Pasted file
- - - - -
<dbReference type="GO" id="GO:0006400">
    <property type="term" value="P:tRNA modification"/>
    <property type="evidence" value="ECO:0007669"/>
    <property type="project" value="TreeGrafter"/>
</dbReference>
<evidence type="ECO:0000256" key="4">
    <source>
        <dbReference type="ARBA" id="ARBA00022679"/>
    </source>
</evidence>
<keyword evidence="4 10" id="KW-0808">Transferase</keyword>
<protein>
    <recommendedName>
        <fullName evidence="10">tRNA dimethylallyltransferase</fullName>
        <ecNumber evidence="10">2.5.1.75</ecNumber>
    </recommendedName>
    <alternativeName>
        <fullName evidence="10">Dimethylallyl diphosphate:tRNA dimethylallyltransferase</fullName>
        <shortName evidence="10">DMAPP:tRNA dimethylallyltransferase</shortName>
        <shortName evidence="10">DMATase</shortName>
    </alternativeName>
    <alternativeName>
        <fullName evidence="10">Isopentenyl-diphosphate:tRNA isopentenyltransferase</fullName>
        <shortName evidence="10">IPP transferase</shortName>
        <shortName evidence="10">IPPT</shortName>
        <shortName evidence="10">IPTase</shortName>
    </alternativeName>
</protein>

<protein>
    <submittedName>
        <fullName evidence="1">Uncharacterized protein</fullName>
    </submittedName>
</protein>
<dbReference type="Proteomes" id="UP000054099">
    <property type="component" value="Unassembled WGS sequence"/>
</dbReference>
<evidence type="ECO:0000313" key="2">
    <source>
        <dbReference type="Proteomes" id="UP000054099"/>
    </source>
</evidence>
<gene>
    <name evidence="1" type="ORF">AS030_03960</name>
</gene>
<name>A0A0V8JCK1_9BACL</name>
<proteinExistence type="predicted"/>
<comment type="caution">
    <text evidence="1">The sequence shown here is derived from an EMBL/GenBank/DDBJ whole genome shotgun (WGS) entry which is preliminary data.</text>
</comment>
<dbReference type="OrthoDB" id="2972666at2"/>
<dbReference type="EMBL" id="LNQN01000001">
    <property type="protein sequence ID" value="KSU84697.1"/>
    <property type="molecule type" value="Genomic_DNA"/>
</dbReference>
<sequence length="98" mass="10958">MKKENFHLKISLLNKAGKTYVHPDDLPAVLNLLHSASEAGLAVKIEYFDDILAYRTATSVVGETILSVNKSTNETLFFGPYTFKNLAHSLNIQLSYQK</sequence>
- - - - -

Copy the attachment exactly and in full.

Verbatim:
<dbReference type="GO" id="GO:0006400">
    <property type="term" value="P:tRNA modification"/>
    <property type="evidence" value="ECO:0007669"/>
    <property type="project" value="TreeGrafter"/>
</dbReference>
<evidence type="ECO:0000256" key="4">
    <source>
        <dbReference type="ARBA" id="ARBA00022679"/>
    </source>
</evidence>
<keyword evidence="4 10" id="KW-0808">Transferase</keyword>
<protein>
    <recommendedName>
        <fullName evidence="10">tRNA dimethylallyltransferase</fullName>
        <ecNumber evidence="10">2.5.1.75</ecNumber>
    </recommendedName>
    <alternativeName>
        <fullName evidence="10">Dimethylallyl diphosphate:tRNA dimethylallyltransferase</fullName>
        <shortName evidence="10">DMAPP:tRNA dimethylallyltransferase</shortName>
        <shortName evidence="10">DMATase</shortName>
    </alternativeName>
    <alternativeName>
        <fullName evidence="10">Isopentenyl-diphosphate:tRNA isopentenyltransferase</fullName>
        <shortName evidence="10">IPP transferase</shortName>
        <shortName evidence="10">IPPT</shortName>
        <shortName evidence="10">IPTase</shortName>
    </alternativeName>
</protein>

<protein>
    <submittedName>
        <fullName evidence="1">Uncharacterized protein</fullName>
    </submittedName>
</protein>
<dbReference type="Proteomes" id="UP000054099">
    <property type="component" value="Unassembled WGS sequence"/>
</dbReference>
<evidence type="ECO:0000313" key="2">
    <source>
        <dbReference type="Proteomes" id="UP000054099"/>
    </source>
</evidence>
<gene>
    <name evidence="1" type="ORF">AS030_03960</name>
</gene>
<name>A0A0V8JCK1_9BACL</name>
<proteinExistence type="predicted"/>
<comment type="caution">
    <text evidence="1">The sequence shown here is derived from an EMBL/GenBank/DDBJ whole genome shotgun (WGS) entry which is preliminary data.</text>
</comment>
<dbReference type="OrthoDB" id="2972666at2"/>
<dbReference type="EMBL" id="LNQN01000001">
    <property type="protein sequence ID" value="KSU84697.1"/>
    <property type="molecule type" value="Genomic_DNA"/>
</dbReference>
<sequence length="98" mass="10958">MKKENFHLKISLLNKAGKTYVHPDDLPAVLNLLHSASEAGLAVKIEYFDDILAYRTATSVVGETILSVNKSTNETLFFGPYTFKNLAHSLNIQLSYQK</sequence>